•  The new date? (none)
          What was the old date?

          The SCOTUS is Extraordinary.

          by Armando on Fri Nov 25, 2005 at 06:14:33 PM PST

          [ Parent ]

          •  Here it is: (none)
            Section 102.111, Florida Statutes (2000) required that:

             If the county returns are not received by the Department of State by 5 p.m. of the seventh day following an election, all missing counties shall be ignored, and the results shown by the returns on file shall be certified.

            Section 102.112 had the same language with the word "may" instead of "shall," the decision nonetheless resting with the Secretary of State.

            In Palm Beach County Canvassing Bd. v. Harris,
            772 So.2d 1220 (Fla. 2000, SCOFLA susbtituted the 7 day deadline (which would have expired on November 14, 2000 for a 19 day deadline to expire at "5 p.m. on Sunday, November 26, 2000."  This is the second date.  SCOFLA said that the "Secretary of State and the Elections Canvassing Commission shall accept any such amended certifications received by 5 p.m. on Sunday, November 26, 2000," which the Commission did.

            Then, in Gore v. Harris, 772 So.2d 1243 (Fla. 2000) the Cout ignored the second deadline that it itself set, and concluded that the second deadline was optional too saying that it "was never intended to prohibit legal votes identified after that date through ongoing manual recounts to be excluded from the statewide official results."  This created yet another "deadline" for submission of returns.

            So, show me which part of the statute was "interpreted" to arrive first at November 26th, 2000, and second to arrive at the notion that even that deadline is wholly optional.

            •  CONTEST phase (none)
              Your issues were moot.

              Bone  up herrDoktor.

              The SCOTUS is Extraordinary.

              by Armando on Sat Nov 26, 2005 at 11:06:55 AM PST

              [ Parent ]

              •  What about the CONTEST phase? (none)
                Does the fact that contest phase occurred somehow justify the lawless actions of SCOFLA?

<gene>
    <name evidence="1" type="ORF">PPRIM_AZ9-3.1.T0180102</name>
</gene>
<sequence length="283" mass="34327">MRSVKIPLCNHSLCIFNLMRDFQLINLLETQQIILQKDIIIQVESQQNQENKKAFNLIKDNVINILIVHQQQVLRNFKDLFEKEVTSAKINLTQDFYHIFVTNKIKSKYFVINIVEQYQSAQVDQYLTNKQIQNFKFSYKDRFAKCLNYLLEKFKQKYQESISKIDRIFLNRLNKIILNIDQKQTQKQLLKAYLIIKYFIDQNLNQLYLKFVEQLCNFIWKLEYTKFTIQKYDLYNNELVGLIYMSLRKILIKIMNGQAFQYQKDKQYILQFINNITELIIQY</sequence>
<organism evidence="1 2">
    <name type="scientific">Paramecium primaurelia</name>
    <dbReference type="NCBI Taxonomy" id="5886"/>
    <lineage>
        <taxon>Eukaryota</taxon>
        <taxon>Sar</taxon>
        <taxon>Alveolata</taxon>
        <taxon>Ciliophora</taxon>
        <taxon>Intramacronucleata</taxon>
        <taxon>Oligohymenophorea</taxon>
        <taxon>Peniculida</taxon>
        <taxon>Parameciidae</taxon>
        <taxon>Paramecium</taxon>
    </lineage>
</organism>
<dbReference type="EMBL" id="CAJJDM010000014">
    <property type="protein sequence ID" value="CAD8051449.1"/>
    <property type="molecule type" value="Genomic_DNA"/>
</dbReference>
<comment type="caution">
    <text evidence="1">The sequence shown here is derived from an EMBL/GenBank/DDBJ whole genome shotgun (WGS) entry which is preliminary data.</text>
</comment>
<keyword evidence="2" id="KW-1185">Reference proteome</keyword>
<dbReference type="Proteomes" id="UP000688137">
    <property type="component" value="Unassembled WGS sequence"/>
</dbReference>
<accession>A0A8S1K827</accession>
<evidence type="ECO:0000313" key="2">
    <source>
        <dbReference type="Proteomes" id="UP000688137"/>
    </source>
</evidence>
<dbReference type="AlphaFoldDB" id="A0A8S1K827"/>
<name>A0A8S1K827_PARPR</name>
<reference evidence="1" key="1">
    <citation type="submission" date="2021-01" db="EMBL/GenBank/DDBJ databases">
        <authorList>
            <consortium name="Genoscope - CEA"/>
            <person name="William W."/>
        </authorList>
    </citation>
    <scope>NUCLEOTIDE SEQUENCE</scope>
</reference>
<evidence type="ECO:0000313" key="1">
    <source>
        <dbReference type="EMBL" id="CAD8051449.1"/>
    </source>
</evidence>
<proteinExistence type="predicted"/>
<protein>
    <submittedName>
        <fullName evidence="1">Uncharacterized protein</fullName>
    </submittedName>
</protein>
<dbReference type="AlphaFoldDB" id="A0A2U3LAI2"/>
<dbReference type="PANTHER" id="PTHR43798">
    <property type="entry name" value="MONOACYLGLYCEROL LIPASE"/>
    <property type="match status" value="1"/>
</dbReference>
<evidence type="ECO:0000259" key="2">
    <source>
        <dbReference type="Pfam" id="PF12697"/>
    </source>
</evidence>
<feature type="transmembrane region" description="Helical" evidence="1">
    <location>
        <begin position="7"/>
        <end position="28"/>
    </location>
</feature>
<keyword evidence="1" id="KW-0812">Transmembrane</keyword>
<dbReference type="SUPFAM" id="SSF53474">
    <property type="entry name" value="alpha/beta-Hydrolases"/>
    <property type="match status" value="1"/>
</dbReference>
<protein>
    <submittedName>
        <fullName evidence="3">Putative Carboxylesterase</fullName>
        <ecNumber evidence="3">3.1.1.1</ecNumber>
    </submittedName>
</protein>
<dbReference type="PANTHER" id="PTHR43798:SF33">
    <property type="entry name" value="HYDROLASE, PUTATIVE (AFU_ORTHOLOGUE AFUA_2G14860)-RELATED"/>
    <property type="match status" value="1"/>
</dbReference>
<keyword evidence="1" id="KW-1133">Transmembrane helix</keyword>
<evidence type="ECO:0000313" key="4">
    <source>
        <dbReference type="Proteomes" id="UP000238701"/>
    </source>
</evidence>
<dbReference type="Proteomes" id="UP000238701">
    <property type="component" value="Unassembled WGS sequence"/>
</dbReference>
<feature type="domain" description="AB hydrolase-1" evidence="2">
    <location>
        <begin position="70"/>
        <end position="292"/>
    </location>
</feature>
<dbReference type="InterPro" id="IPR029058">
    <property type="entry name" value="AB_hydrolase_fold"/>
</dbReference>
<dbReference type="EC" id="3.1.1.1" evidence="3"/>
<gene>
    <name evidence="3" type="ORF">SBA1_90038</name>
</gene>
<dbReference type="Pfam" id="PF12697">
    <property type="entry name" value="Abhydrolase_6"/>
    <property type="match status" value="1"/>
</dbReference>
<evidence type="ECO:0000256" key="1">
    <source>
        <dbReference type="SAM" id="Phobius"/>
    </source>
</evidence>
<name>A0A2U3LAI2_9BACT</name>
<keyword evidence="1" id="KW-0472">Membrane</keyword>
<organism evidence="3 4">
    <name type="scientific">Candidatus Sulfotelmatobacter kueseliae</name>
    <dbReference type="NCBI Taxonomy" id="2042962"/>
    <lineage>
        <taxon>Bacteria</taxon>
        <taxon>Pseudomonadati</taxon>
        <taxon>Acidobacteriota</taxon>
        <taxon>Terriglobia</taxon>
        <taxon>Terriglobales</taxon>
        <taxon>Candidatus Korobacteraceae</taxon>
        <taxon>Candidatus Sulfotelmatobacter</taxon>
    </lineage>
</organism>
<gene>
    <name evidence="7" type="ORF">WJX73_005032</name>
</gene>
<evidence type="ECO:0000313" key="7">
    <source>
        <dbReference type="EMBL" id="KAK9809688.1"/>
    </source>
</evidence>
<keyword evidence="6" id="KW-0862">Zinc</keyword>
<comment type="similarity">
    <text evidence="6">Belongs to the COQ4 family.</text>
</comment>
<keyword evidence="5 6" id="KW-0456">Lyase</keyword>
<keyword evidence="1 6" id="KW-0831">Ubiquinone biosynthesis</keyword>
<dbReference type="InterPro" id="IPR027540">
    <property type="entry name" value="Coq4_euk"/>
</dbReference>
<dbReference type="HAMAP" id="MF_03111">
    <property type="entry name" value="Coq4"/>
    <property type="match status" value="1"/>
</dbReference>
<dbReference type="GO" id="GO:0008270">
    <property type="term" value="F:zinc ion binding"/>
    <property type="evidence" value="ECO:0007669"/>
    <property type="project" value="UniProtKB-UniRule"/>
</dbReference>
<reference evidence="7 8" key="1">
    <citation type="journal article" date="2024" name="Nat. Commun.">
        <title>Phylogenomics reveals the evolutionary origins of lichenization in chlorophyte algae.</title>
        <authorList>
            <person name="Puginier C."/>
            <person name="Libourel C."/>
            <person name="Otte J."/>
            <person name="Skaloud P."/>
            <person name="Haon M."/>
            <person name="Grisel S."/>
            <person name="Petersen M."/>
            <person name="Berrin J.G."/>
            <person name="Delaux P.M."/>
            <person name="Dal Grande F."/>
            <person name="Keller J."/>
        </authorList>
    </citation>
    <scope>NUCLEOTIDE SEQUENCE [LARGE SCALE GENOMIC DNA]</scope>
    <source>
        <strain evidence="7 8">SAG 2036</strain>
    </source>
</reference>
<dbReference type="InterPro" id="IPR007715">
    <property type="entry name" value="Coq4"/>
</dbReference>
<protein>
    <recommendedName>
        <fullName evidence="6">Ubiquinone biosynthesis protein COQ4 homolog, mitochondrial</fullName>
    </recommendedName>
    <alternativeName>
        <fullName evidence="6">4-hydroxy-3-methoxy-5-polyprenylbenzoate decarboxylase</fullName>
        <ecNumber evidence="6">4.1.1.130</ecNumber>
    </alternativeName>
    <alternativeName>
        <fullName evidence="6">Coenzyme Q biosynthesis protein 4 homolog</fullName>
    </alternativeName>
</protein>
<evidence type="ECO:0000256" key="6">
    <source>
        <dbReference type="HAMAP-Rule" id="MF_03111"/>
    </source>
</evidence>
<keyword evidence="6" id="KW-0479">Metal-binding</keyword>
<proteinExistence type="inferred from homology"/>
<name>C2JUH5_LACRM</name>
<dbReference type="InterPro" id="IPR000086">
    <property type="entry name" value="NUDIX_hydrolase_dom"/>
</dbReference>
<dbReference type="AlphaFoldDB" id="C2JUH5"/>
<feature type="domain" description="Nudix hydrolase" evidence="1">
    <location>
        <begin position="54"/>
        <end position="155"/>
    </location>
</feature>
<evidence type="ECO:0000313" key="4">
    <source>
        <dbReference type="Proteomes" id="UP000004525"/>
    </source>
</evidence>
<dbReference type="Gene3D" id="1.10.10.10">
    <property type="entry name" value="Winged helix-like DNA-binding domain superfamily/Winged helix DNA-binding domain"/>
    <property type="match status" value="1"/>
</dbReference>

The only reason there was no time left for "contest" is because SCOFLA on a whim extended the protest phase thus shortening the contest.

                Not only that, but despite being in the contest phase, SCOFLA kept ordering amendement of certified returns.  It was plain under FL statutes that contest could not even start until the returns are certified and final.  

                The point is SCOFLA just kept making law up and not "interpreting," no matter how you dress it up.

                •  on edit: (none)
                  Does the fact that contest phase occurred somehow justify the prior lawless actions of SCOFLA?
                •  Because (none)
                  even if I bought your "lawless" nonsense, the Contest phase is what was before the SCOTUS.

                  Sheesh. You are not doing very well today.

                  OF course, it is impossible to defend Bush v. Gore. No one in their right mind does.

                  The SCOTUS is Extraordinary.

                  by Armando on Sat Nov 26, 2005 at 12:25:02 PM PST

                  [ Parent ]

                  •  Much like its impossible (none)
                    to defend Goe v. Harris (the SCOFLA decision).  I think it that respect Stevens was right.
                    •  Whether that's true or not (none)
                      They had to hear the case. The SCOTUS had NO business hearng the case.

                      The SCOTUS is Extraordinary.

                      by Armando on Sat Nov 26, 2005 at 01:26:12 PM PST

                      [ Parent ]

                      •  They didn't HAVE to (none)
                        hear the case.  They could have refused cert.  And when they did, they didn't HAVE to make up rules on the fly.  And they didn't HAVE to re-write FL Election law thus violating federal statutes.
                        •  You're wrong (none)
                          It was an appeal as of right.